COLUMBIA -- Steve Spurrier, the 65-year-old dean of Southeastern Conference head coaches, looked like a freshman fresh from professorial praise.

"I think it's the first time ever that I shook hands with the opposing coach and he said, 'Steve, you got a heck of a team,' " Spurrier nearly gushed Saturday after South Carolina's 17-6 victory over Georgia. "I don't think anybody's ever told us that."

Not in Spurrier's six seasons in Columbia.

But Georgia head coach Mark Richt knows his way around the jagged SEC and saw convincing

evidence during a lopsided loss at Williams-Brice Stadium.

The No. 24 Gamecocks, 2-0 and improving, uncharacteristically controlled the line of scrimmage on offense and defense and played well on special teams.

Freshman tailback Marcus Lattimore is a Heisman Trophy candidate after rushing for 182 yards on 37 carries in his very first SEC game.

The last time Georgia scored fewer than six points against the Gamecocks?

That 2-0 South Carolina victory back in '04.

Uh, 1904.

Spurrier's response to Richt: "I said, 'We may have a heck of a team. We don't know yet. We've only played two games.' "

Well, yeah. So maybe hold off on those Sugar Bowl travel packages just a bit longer.

But things set up relatively nicely for the Gamecocks going into their next two SEC games.

Two weeks twice

South Carolina essentially has two weeks to prepare for a Sept. 25 game at No. 21 Auburn (Furman is due at Williams-Brice Stadium next week).

And then two more weeks to get ready for an Oct. 9 home game against No. 1 Alabama (including an actual bye week).

Lattimore showed Saturday the Gamecocks have an offense that will travel, or torment foes at Williams-Brice.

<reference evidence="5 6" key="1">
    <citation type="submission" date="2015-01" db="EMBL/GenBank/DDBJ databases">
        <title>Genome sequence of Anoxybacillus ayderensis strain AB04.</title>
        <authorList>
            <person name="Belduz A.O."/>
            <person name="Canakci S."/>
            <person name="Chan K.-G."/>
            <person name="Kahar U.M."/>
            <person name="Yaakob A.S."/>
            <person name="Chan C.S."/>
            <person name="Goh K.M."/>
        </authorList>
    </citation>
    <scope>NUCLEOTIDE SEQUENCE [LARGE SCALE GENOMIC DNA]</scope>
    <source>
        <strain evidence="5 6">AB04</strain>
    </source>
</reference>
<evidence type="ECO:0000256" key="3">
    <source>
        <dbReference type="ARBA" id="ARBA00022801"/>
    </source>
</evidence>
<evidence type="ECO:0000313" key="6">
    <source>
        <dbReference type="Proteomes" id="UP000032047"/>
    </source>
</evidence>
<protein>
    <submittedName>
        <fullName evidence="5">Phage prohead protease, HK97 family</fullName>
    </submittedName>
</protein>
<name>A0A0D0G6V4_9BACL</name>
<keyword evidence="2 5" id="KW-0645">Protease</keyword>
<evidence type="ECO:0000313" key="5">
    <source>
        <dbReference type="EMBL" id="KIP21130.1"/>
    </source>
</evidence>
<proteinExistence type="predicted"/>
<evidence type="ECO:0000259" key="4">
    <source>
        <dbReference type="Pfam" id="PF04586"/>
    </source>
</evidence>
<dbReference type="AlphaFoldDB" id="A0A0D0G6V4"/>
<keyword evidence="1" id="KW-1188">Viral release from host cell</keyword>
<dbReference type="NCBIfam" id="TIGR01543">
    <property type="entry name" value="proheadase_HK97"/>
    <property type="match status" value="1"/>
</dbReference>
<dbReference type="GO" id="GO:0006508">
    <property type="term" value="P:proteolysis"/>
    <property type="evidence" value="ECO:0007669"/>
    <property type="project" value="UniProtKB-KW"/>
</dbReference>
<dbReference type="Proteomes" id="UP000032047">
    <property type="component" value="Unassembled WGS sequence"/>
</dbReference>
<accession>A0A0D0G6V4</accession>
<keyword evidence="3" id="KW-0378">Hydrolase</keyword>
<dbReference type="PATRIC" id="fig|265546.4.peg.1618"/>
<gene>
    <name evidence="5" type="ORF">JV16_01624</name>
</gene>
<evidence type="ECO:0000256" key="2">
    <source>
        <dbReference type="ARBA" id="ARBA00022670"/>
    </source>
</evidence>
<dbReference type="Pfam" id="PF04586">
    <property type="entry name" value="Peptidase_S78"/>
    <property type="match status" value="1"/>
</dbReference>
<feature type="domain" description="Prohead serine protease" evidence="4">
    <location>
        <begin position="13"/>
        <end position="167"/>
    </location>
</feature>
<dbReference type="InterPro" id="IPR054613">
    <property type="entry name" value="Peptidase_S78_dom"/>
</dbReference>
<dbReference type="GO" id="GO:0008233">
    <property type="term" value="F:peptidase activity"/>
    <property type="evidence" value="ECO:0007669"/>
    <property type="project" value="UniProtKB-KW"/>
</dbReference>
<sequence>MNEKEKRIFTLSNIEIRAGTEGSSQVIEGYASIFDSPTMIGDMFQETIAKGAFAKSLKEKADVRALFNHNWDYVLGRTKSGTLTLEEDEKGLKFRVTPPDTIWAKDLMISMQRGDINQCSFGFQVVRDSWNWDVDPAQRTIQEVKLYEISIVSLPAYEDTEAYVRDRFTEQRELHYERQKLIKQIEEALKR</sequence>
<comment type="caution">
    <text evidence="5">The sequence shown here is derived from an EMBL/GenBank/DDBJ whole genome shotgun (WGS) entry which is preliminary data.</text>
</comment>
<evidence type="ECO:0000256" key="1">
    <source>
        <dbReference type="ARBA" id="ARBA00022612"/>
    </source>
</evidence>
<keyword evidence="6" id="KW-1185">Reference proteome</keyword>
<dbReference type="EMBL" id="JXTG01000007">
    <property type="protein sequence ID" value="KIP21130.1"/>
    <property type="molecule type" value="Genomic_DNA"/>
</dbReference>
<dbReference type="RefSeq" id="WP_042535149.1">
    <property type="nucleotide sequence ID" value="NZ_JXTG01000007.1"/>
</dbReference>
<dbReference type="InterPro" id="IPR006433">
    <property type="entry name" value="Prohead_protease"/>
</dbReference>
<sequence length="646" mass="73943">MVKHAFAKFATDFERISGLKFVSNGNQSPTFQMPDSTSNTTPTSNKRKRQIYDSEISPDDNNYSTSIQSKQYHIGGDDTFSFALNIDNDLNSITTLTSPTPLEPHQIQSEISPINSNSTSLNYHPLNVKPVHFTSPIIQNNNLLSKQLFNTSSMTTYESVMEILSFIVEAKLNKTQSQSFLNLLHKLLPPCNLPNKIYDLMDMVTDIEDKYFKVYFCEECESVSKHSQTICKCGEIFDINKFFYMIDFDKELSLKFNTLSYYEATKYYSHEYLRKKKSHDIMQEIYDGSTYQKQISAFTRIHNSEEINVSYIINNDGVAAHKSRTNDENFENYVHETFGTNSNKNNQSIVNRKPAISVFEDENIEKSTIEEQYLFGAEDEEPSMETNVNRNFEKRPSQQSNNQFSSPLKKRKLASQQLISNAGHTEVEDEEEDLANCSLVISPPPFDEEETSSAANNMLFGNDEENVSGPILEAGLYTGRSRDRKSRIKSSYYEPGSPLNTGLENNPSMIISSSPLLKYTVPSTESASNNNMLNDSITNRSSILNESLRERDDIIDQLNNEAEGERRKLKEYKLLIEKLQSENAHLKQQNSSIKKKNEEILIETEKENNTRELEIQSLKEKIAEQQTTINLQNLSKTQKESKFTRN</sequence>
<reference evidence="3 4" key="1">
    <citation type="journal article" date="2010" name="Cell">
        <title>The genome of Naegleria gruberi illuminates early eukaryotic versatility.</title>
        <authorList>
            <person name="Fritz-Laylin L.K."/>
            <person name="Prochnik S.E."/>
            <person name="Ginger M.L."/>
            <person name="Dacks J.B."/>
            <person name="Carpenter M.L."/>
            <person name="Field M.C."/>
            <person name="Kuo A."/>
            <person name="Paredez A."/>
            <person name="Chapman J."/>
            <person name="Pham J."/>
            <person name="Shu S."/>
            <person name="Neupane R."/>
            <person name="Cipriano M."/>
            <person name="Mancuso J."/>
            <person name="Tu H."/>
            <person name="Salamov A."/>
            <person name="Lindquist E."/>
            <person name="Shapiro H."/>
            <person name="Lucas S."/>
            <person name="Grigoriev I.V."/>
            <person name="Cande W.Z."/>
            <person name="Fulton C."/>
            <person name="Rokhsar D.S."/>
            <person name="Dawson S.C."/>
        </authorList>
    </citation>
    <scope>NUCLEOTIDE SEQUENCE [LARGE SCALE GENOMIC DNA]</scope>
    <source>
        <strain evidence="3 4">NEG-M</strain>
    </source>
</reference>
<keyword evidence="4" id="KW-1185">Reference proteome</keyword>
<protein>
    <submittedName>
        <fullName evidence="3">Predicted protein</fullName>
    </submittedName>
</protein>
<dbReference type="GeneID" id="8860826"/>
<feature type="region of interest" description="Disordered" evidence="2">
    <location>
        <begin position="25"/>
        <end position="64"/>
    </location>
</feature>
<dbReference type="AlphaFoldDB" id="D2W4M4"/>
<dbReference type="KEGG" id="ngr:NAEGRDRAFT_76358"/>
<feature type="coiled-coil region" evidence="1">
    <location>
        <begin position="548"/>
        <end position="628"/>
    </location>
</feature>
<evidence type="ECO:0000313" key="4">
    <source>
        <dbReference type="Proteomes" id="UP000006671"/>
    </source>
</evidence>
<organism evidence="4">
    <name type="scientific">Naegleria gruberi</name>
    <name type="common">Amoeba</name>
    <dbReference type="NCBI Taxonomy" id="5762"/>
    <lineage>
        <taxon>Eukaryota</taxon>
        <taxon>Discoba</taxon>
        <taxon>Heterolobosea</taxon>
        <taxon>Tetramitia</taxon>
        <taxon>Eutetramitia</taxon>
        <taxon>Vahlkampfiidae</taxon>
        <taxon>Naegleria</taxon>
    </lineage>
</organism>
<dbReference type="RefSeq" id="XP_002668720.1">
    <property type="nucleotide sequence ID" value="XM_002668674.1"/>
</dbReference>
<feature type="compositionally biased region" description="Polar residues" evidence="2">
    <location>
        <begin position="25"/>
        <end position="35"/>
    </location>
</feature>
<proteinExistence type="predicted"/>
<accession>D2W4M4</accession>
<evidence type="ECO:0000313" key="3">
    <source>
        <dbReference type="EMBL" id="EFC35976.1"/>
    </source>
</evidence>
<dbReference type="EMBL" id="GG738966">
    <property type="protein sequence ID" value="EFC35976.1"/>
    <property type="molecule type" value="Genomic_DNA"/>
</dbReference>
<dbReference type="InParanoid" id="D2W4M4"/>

The "Lat-ti-more" chant thundered out of the South Carolina student section in the fourth quarter as the 6-0, 218-pound rivalry-changer put the game away with more simply inside play calls turned into first down runs.

"Yeah, I heard them," Lattimore said. "I heard them chanting my name. I was real tired but that got me up. I was running off adrenaline on that drive because I was dead."

Lattimore seems plenty focused and humble enough. Just in case, South Carolina's leadership is coming through as unseen during the Spurrier years. Asked what he thought of Lattimore's performance, versatile sophomore cornerback Stephon Gilmore said, "He had a good game and now he has to put it behind him and get ready for next week."

Captains, my captains

It's leadership by example, too.

As the third quarter ended with South Carolina's offense on the field, defensive captains Cliff Matthews and Ladi Ajiboye held up four fingers -- the fourth-quarter salute -- from their garnet chairs on the sideline.

Then they helped hold the desperate Bulldogs to only 31 yards in the fourth quarter.

"I just think the players have a better commitment level," Spurrier said.

That showed in the lack of post-game satisfaction among players and staff, including Lattimore and defensive coordinator Ellis Johnson.

"We know we have a lot to improve on," strong safety DeVonte Holloman said. "Coach Johnson will be on us Monday just like he was last Monday."

The South Carolina offensive line, with senior left guard Garrett Chisolm (West Ashley High School) playing as well as anyone, knocked Bulldogs off the ball before Lattimore started breaking tackles.

"Our offensive line was in better shape than their defensive line," Lattimore said.

Georgia didn't have All-America wide receiver A.J. Green, the Summerville High School graduate suspended by the NCAA for selling a jersey. Of course, No. 8 would have made a difference.

With Green, the Bulldogs might have scored a touchdown.

But one heck of a player probably would not have been enough to defeat a heck of a team.

Reach Gene Sapakoff at or (843) 937-5593.